Joseph Kony Gets a Break as U.S. and African Forces Stop Their Search

The infamous African warlord and his Lord’s Resistance Army may be free to terrorize more innocent people. William Lloyd George on how a coup has changed the battlefield.

Trevor Snapp/Corbis

Infamous African warlord Joseph Kony might soon be taking a break from life as a fugitive. Following a recent coup in the Central African Republic, the African Union has ordered a halt to the hunt for Kony and his rebel group, the Lord’s Resistance Army (LRA), which launched an insurgency 25 years ago. Since 2008, African troops, led by the Ugandan military and later supported by 100 U.S. Special Forces soldiers in 2011, have combed the dense jungles between Congo, North and South Sudan, and the Central African Republic trying to find the elusive warlord. Kony, a self-styled mystic leader, was indicted by the International Criminal Court for crimes against humanity. His rebels are notorious for mutilating innocent people and abducting children to become sex slaves. Now, without the counter-LRA force, civilians and NGOs are extremely concerned about the consequences of Kony’s forces being free to roam this remote region.

Following the presence in the region of the combined U.S. and African forces, U.S. military officials had reported a decrease in abuses being committed by the LRA and activities. “While we were still a long way off, the LRA definitely felt our presence, and were significantly restricted,” a source in the forces told The Daily Beast. With the Ugandan military pulling out of the region, local NGOs have expressed fear over what this will mean for their security. In handwritten notes sent to Invisible Children, an advocacy group behind the successful “Kony 2012” campaign, their desperation was evident. “It is thanks to these two forces that the population is less affected and if they leave we will all be killed by the LRA,” said one note sent from the Internal Displaced People Committee.

If the locals are so desperate, then it raises the question: Why are the U.S. and Ugandan troops halting operations? It seems they are no longer welcome due to the coup in the Central African Republic. Following months of fighting, ceasefires, peace talks, then more fighting, a rebel coalition called Seleka swept across the whole of the Central African Republic, and three days later entered the nation’s capital, Bangui. President François Bozize fled to neighboring Cameroon, and rebel leader Michel Djotodia declared himself head of state, suspended the constitution, and began to rule by decree. African Union sources have said that the Ugandan troops have faced hostilities from the new rebel group. This is not so surprising, as the agreement for the counter-LRA operation was made with the rebels’ enemy, President Bozize. The rebel takeover has changed the political context of the counter-LRA operation, explains Thierry Vircoulon, a Central Africa expert at the International Crisis Group, adding that to resume the operation a green light will be needed from the new rebel government. “This is impossible because the de facto Seleka authority is illegitimate and under AU sanctions.”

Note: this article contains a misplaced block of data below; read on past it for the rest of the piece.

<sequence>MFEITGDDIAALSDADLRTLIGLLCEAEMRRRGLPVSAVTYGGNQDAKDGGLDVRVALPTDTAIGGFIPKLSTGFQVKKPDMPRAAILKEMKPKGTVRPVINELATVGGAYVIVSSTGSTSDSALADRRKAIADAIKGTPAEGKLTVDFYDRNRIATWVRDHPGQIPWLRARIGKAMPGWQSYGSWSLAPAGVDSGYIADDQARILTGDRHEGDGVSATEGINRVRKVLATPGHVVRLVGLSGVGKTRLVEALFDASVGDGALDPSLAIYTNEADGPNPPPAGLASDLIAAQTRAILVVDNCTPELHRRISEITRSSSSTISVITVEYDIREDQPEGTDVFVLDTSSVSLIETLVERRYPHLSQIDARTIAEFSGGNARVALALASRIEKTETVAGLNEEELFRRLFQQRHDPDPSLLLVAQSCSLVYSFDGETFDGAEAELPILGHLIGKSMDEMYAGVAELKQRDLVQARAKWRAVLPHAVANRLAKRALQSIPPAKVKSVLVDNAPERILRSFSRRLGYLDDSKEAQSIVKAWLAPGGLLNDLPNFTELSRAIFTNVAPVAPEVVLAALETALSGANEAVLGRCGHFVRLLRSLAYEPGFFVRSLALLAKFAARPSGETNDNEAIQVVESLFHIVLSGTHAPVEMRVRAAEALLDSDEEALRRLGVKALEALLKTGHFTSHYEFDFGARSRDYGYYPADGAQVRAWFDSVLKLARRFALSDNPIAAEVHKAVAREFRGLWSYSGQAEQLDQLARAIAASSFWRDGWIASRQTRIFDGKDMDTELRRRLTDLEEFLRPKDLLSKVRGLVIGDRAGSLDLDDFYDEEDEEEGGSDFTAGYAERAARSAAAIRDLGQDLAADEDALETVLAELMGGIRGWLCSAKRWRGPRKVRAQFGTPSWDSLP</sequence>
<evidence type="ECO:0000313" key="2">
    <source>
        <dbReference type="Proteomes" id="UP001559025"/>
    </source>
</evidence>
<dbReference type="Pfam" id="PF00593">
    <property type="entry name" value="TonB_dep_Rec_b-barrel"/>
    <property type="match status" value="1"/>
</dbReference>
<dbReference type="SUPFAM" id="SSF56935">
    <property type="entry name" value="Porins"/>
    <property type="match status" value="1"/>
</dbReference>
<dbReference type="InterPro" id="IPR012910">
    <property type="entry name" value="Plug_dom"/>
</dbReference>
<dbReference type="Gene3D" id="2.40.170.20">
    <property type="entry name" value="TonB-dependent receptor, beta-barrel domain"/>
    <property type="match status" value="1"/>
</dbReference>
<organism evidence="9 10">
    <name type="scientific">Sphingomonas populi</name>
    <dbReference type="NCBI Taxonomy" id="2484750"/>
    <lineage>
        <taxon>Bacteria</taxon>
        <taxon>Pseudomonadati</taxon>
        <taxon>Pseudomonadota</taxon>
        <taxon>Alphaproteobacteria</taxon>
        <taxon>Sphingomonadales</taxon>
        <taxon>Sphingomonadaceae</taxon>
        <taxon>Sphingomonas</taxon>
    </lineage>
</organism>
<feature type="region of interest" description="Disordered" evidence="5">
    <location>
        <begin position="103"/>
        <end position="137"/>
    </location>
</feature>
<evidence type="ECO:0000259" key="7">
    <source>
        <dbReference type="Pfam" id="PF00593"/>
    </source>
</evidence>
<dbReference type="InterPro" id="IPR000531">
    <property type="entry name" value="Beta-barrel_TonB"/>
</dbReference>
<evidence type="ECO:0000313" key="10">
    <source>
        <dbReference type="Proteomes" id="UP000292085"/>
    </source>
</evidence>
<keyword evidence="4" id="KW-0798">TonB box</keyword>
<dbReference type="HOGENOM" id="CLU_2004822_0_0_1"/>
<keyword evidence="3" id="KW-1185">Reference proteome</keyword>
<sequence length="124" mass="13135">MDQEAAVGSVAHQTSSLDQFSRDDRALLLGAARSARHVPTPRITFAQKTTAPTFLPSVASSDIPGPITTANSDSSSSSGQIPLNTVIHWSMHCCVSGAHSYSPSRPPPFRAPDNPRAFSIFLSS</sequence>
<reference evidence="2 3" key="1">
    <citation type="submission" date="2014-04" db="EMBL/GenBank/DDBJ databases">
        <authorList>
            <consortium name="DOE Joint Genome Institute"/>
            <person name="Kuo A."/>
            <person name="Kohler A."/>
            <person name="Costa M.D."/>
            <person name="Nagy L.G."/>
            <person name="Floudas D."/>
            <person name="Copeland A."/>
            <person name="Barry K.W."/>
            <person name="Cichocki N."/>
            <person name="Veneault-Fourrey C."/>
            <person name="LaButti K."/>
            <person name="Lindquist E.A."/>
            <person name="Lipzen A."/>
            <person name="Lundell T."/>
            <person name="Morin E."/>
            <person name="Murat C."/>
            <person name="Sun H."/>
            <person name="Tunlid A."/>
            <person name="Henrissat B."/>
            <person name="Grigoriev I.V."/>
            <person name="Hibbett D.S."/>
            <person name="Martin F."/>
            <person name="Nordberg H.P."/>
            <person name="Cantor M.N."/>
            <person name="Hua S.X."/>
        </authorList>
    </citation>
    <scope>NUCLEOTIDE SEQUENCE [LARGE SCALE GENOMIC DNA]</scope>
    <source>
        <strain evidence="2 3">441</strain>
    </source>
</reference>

Even before the rebels took over, the Central African Republic had long been considered a failed state, with many of the areas where LRA operates too far from the capital for the government to react, even if they wanted to. While the Ugandan troops may have prevented the LRA from terrorizing certain areas, their absence, it is feared, will give the LRA freedom to reign as they please. In a letter written by Radio Zereda, a community radio station in the Haut-Mbomou district in the eastern part of the Central African Republic, they prayed for the Ugandan military to stay. “After the forces leave, LRA will enter immediately in our city. Because Haut-Mbomou is an autonomous district, Bangui does not react to our calls of distress,” read the letter.

The U.S. State Department announced on the same day of Uganda’s withdrawal that it was offering a $5 million reward for information leading to the arrest of Kony. This was quickly dismissed by activists working on Kony campaigns. “If nobody is searching, there will be no arrest and no one to reward,” read an Invisible Children blog post. While the counter-LRA forces have been criticized for not making much headway, it is believed that over the last three years LRA killings and abductions have decreased, and it appears the civilians in the affected regions have become dependent on their presence for their security.

Any progress made, however little, could soon unravel as the LRA are given free rein, once again, to do as they please. The danger could then be a return to the time when LRA abuses were at their height, if Kony is given space to find allies and re-arm. This, human rights groups warn, could lead to increased LRA retributions, child recruitment, and sexual abuse. Says Virocoloun: “If these forces leave the eastern CAR [Central African Republic], this could lead to a new surge of LRA activities and the emergence of local self-defense groups that would quickly become out of control in this part of the country.”